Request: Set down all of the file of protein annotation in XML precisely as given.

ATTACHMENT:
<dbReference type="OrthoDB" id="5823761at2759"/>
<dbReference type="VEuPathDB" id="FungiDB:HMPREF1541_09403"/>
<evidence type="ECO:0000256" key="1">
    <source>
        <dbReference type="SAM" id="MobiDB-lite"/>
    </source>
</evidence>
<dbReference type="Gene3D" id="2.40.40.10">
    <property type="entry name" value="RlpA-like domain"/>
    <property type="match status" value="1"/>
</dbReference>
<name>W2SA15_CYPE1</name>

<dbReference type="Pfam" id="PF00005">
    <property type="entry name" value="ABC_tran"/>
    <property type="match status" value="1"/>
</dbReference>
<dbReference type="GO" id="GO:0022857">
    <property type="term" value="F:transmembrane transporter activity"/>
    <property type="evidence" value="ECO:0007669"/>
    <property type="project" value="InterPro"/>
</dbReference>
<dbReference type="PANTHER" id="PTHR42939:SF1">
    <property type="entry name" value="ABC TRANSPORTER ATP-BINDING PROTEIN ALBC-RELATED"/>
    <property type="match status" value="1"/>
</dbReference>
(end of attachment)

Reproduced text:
<dbReference type="OrthoDB" id="5823761at2759"/>
<dbReference type="VEuPathDB" id="FungiDB:HMPREF1541_09403"/>
<evidence type="ECO:0000256" key="1">
    <source>
        <dbReference type="SAM" id="MobiDB-lite"/>
    </source>
</evidence>
<dbReference type="Gene3D" id="2.40.40.10">
    <property type="entry name" value="RlpA-like domain"/>
    <property type="match status" value="1"/>
</dbReference>
<name>W2SA15_CYPE1</name>

<dbReference type="Pfam" id="PF00005">
    <property type="entry name" value="ABC_tran"/>
    <property type="match status" value="1"/>
</dbReference>
<dbReference type="GO" id="GO:0022857">
    <property type="term" value="F:transmembrane transporter activity"/>
    <property type="evidence" value="ECO:0007669"/>
    <property type="project" value="InterPro"/>
</dbReference>
<dbReference type="PANTHER" id="PTHR42939:SF1">
    <property type="entry name" value="ABC TRANSPORTER ATP-BINDING PROTEIN ALBC-RELATED"/>
    <property type="match status" value="1"/>
</dbReference>